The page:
I thought he was contemptible – a worm – baiting me like that for attention. I was not such a fool as to think it was my attention he was after: Stephen knew perfectly well we were in plain view of the teacher. What’s more, it went against the tacit schoolyard code that such things weren’t done in front of adults, or ever discussed with them.

So I kicked him. Perhaps not fully as hard as I could – after all, I could actually have hurt him. But hard enough to feel brutal.

The teacher was appalled, and of course she told me off. An experience to which I was not accustomed.

‘He told me to’, I retorted shakily, though I had enough of a moral compass to be aware that this was no excuse at all. I felt moronic as I said it, as if I’d just morphed into a completely different person. I’d kicked him because hatred had welled up in me, and because he had given me an opportunity to do it. It was deeply shaming.

Some time after this, Carl challenged me to kick him.

He must have had some idea of how I felt. Even if no one had told him that I ‘liked’ him, I had held his hand on the bus all the way back to school from our field trip to the Botanical Gardens. (Why on earth had he let me do that?) I remember being boiling hot and exhausted after a day of running around outside, jumping in piles of leaves. On top of that, I was on fire with happiness. He just looked out the window, his feelings unreadable.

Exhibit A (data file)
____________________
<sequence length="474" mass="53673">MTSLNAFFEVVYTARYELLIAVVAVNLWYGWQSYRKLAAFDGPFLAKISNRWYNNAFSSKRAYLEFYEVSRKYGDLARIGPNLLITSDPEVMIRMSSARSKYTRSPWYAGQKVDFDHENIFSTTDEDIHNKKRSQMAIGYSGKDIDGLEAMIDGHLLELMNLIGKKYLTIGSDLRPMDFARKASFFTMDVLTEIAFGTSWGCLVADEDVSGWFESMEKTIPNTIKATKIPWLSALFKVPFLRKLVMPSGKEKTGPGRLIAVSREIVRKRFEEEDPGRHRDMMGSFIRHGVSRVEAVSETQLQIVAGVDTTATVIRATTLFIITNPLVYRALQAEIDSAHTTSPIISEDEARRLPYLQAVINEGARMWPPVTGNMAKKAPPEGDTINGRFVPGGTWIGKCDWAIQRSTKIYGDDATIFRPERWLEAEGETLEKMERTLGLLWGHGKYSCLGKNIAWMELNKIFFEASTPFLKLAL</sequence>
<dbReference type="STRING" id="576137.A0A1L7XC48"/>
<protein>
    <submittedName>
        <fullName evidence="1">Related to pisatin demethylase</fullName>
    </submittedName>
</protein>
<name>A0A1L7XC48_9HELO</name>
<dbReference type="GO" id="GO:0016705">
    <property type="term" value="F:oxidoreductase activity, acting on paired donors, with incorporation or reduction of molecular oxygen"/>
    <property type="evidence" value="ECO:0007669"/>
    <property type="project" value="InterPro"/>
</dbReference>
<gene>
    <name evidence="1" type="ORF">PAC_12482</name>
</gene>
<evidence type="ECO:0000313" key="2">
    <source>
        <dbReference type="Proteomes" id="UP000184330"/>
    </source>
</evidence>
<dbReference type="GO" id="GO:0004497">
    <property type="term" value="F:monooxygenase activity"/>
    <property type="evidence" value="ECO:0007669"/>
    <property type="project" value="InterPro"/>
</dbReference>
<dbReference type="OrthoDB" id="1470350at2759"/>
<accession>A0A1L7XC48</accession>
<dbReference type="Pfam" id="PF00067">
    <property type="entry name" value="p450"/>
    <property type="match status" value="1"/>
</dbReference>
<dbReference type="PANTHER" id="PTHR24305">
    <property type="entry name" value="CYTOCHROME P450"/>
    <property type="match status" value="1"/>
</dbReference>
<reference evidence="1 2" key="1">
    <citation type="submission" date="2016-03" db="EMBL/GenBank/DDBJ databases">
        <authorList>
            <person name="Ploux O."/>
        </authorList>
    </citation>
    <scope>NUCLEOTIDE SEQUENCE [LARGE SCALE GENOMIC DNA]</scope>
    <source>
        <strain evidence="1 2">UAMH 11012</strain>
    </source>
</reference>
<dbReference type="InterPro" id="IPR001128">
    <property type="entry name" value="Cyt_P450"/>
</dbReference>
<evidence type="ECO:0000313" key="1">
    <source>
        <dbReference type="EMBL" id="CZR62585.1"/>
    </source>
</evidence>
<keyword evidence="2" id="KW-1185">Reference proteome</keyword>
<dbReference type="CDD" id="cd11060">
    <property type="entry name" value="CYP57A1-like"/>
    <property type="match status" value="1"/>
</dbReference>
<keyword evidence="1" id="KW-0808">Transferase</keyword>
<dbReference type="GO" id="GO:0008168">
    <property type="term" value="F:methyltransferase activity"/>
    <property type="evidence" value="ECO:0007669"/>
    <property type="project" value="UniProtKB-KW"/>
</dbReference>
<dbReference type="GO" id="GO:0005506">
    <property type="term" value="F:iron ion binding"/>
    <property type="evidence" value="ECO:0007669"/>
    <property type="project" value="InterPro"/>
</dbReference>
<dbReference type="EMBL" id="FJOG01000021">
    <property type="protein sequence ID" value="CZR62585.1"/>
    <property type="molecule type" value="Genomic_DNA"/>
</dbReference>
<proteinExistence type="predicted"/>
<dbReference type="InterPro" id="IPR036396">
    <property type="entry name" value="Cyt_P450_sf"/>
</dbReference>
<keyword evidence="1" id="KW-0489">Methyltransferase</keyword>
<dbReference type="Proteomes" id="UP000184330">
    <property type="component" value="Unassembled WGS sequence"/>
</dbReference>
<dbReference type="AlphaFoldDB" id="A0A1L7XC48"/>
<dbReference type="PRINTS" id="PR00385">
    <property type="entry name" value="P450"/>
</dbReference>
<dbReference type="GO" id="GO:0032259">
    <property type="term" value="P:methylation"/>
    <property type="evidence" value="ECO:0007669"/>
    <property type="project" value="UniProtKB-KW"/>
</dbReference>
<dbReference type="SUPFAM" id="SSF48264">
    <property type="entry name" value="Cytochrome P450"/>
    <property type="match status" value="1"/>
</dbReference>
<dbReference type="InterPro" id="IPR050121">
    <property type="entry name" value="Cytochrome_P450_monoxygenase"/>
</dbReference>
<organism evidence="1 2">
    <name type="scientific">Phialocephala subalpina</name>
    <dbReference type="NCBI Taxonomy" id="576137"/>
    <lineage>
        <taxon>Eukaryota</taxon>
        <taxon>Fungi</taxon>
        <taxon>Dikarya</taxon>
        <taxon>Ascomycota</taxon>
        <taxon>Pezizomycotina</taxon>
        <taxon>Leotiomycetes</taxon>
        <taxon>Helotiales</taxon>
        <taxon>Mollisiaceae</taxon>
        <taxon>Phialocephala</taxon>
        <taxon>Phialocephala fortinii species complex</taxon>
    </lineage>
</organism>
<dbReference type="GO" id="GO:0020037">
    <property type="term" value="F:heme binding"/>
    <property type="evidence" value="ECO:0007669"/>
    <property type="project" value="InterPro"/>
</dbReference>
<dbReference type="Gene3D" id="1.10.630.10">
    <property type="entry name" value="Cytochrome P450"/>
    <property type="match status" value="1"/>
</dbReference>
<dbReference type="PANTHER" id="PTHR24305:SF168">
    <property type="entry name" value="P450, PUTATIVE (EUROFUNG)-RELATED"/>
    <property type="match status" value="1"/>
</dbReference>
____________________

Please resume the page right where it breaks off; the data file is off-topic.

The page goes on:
I answered his challenge. I think it was the only time he had ever said anything directly to me. My friend Cathy and I met him down beneath the school building, in a sheltered spot which was often deserted, as it was on that day. I stood opposite him, and I kicked him. The boy I was completely crazy about.

Of course, he kicked me back. Just once. Hard. It was perfect justice.

It shocked me and it hurt. I had to wash the deep, gritty scrape on my leg in one of the bathroom sinks afterwards. Cathy and I didn’t discuss it, and I didn’t tell anyone about it.

I didn’t kick anyone after that.

I wonder: did he?

* * *

On Sunday I was listening to an interview on Radio National with Cordelia Fine, a research psychologist and the author of Delusions of Gender (2010).

She says that many claims in popular science writing about the hardwired nature of ‘male brains’ and ‘female brains’ are based on a misunderstanding of the findings of scientific studies.

In some cases, studies have been conducted and/or interpreted from a gender essentialist bias, which assumes from the outset that the differences between the sexes are fixed and natural.